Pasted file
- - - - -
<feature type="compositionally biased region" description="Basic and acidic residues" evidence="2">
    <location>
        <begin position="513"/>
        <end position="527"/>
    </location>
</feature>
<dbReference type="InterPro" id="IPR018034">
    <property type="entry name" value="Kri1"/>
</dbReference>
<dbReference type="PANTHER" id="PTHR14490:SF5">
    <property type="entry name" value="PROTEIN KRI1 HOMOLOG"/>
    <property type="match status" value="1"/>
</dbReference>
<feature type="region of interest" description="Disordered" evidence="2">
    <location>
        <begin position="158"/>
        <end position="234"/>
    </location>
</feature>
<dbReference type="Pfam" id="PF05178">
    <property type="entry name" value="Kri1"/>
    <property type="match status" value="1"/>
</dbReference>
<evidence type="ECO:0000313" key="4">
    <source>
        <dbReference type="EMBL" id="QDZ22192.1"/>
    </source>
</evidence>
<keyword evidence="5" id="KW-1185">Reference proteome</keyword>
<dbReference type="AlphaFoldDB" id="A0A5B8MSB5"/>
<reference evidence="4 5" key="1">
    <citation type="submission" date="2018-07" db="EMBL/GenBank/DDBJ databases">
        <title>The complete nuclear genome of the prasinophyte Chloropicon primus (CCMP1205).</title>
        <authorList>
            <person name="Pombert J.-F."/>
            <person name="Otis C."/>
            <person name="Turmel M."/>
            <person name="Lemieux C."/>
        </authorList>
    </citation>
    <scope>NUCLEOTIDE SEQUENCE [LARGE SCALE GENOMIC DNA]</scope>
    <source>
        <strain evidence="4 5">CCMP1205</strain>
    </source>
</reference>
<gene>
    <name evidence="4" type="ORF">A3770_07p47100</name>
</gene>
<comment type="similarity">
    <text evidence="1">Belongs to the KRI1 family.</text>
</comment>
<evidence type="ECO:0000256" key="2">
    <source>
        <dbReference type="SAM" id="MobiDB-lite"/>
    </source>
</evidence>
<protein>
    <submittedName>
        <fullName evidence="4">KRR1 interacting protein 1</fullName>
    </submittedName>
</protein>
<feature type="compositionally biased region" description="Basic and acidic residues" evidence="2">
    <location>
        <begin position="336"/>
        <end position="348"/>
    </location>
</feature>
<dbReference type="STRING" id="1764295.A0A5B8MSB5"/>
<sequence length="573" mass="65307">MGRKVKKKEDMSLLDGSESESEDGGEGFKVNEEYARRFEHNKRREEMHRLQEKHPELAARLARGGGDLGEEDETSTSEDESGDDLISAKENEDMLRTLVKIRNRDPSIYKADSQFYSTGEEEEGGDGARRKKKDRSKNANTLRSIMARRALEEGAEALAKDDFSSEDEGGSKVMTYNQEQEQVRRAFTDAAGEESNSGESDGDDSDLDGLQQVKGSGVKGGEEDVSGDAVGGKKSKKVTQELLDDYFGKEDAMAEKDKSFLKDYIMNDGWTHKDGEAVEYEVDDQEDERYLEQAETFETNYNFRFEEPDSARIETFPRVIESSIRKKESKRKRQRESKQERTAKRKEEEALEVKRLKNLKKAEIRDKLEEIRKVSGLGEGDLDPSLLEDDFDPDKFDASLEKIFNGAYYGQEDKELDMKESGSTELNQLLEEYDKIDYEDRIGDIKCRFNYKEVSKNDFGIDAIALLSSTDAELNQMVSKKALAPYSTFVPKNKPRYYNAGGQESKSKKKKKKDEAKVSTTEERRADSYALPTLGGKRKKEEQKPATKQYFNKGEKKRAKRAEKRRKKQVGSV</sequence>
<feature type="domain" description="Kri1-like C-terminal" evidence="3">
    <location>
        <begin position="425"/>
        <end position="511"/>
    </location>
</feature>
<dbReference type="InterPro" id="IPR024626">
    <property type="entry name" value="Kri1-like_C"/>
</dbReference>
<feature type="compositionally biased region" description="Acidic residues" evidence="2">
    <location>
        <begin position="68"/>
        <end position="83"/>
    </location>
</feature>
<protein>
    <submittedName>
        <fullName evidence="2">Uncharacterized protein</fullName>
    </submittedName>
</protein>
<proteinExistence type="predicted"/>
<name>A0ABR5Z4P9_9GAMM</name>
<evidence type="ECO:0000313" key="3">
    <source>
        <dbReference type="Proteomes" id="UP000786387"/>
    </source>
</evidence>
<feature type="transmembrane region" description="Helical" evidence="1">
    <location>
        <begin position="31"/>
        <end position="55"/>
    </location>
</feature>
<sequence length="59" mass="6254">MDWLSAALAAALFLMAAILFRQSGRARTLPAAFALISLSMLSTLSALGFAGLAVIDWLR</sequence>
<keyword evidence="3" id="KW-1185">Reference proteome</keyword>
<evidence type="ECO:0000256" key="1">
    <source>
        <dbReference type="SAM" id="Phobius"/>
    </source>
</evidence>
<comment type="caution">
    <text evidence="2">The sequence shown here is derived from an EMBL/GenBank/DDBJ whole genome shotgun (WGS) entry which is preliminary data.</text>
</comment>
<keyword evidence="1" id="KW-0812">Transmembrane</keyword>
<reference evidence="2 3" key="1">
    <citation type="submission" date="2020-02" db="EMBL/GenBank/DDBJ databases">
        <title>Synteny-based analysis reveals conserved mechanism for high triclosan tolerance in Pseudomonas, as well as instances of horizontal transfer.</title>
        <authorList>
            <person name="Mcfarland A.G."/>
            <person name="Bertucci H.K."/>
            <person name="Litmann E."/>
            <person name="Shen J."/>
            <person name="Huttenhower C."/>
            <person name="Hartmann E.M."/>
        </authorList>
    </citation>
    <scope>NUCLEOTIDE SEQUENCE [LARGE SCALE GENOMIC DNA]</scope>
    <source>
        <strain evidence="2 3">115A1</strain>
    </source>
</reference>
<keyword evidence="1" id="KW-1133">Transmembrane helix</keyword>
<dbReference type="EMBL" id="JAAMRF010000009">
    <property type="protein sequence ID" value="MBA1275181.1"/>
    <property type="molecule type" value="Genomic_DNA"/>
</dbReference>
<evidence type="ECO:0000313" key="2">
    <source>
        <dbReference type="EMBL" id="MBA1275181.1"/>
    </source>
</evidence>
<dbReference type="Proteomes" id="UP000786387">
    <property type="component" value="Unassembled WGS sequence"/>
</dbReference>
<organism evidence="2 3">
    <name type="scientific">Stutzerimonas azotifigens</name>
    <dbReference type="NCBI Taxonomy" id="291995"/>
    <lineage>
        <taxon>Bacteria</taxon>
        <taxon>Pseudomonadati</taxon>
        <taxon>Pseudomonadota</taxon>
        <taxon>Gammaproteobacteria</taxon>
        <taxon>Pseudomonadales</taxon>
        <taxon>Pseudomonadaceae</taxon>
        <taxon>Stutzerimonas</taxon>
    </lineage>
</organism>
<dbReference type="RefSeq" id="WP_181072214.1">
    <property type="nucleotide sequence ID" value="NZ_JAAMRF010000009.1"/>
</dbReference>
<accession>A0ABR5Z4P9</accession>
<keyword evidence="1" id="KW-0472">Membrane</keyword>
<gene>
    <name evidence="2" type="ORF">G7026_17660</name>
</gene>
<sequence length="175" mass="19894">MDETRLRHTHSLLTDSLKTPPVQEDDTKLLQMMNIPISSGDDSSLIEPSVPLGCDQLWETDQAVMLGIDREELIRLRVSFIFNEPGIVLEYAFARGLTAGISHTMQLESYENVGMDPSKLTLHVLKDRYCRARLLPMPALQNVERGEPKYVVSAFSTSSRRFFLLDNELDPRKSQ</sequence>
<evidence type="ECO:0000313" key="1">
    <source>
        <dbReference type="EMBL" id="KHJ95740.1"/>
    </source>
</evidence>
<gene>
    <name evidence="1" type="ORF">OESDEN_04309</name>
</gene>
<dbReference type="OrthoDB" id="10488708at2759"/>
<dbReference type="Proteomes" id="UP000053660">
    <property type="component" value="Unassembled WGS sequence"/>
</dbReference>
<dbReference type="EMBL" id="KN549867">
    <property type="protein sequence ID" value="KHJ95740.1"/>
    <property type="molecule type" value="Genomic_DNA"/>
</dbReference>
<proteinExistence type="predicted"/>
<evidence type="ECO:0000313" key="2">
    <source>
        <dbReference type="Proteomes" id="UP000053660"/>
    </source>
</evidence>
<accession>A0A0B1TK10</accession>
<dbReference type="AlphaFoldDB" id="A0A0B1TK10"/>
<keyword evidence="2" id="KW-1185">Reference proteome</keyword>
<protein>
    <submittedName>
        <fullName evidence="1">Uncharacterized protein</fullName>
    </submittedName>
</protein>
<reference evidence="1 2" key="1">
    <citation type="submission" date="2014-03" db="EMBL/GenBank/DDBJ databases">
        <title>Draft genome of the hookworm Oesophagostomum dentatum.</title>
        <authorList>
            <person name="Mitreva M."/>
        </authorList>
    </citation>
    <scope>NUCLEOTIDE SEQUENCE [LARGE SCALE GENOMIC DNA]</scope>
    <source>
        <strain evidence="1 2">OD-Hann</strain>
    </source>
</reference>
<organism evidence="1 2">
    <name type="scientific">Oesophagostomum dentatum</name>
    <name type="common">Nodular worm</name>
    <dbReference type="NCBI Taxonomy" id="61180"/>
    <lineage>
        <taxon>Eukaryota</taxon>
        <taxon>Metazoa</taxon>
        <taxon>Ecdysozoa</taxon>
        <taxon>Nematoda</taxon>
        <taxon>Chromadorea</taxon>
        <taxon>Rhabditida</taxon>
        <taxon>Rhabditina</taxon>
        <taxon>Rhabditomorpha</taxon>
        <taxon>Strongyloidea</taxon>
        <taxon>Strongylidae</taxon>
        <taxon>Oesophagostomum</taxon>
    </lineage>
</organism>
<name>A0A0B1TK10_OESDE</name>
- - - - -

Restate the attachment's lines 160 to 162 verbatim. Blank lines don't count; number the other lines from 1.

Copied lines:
<accession>A0ABR5Z4P9</accession>
<keyword evidence="1" id="KW-0472">Membrane</keyword>
<gene>